This week, I want to explore the application of cars in animation, and how to deal with the relationship between characters and objects with a covering relationship.
- I used the method of comparison for iterative animation. First, I made a 2D car to test the overall effect. I have to say that drawing a 2D car is a relatively troublesome thing, which also means that if the car has a lot of action, it may be very troublesome. But through the whole production process, I also found that the 2D car has great advantages, especially it can be well integrated with the 2D characters. Similarly, in the later stage, the covering relationship between the character and the car is also easy to handle. It only needs to stack one layer on top of another, and a simple mask can show the relationship between the car and the character.
- Later, I used the 3D method to make the car. I have to say that the most complex part of this step is the pre production process. We need to model, disassemble UVs, and paint maps to get the desired model. The conclusion is that it will take some time to invest in the early stage. But during the production process, I also deeply realized the great advantages of this method, because I can retain the details of the object's reflection, In this way, unexpected visual effects can be added in the post production process, and because of the 3D characteristics, I can add a lot of micro actions to objects, which is a headache for 2D animation. At the same time, the results of 3D layered rendering can be quantified in detail. By using the crypto node method, the occlusion relationship between objects can be more efficient and amazing.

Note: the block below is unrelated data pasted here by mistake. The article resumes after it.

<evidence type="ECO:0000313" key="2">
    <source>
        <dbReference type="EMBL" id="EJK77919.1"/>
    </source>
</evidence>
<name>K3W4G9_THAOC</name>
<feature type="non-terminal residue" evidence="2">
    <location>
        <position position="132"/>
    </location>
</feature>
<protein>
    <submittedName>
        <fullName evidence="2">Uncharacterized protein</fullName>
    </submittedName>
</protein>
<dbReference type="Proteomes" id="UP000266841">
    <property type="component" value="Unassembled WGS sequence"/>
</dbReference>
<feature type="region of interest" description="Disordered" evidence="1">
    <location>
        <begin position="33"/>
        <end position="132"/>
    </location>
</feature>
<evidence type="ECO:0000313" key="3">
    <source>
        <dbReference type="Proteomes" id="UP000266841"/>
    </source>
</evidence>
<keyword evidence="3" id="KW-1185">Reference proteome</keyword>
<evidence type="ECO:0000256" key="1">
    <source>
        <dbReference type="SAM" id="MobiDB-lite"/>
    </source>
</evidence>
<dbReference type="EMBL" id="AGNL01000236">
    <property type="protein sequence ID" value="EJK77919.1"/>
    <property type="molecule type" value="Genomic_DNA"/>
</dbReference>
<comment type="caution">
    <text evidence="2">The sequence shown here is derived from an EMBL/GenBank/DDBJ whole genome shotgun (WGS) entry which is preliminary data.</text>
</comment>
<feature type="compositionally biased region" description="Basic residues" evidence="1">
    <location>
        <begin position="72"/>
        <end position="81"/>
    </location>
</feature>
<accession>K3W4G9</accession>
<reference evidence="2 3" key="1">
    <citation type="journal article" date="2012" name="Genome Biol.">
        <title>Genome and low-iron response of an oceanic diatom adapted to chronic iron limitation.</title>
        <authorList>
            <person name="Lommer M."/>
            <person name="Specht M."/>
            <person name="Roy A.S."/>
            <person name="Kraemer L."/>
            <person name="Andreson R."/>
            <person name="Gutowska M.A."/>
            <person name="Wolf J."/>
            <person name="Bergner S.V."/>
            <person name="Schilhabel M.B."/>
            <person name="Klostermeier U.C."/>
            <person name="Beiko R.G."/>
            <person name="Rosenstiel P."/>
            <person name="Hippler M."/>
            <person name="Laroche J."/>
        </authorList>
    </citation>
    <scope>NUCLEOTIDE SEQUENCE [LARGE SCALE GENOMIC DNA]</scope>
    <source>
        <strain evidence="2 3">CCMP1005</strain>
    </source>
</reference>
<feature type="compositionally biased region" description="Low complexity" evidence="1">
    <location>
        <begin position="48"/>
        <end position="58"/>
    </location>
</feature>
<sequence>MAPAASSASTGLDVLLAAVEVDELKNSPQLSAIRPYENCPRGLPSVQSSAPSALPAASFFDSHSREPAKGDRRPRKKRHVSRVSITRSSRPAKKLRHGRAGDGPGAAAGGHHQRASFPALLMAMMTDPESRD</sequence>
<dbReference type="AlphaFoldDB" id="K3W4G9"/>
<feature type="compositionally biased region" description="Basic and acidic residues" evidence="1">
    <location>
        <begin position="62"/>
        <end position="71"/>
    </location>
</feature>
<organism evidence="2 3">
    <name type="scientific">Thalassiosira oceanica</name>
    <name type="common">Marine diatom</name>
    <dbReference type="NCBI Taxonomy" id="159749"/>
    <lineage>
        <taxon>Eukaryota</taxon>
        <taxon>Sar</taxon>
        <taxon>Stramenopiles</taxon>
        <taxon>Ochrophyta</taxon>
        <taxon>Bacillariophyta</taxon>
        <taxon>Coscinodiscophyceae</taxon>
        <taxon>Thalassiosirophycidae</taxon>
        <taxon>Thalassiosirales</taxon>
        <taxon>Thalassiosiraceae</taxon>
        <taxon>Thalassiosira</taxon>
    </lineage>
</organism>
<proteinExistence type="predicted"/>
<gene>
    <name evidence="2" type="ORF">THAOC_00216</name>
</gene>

Through iterative animation production, I realized that both 2D and 3D animations have their own unique advantages. I can probably conclude that if the vehicle needs to move and rotate significantly, the 3D scheme may have higher efficiency and better effect. Of course, 2D production is also feasible, but for animators, it will be a great test of their own painting technology.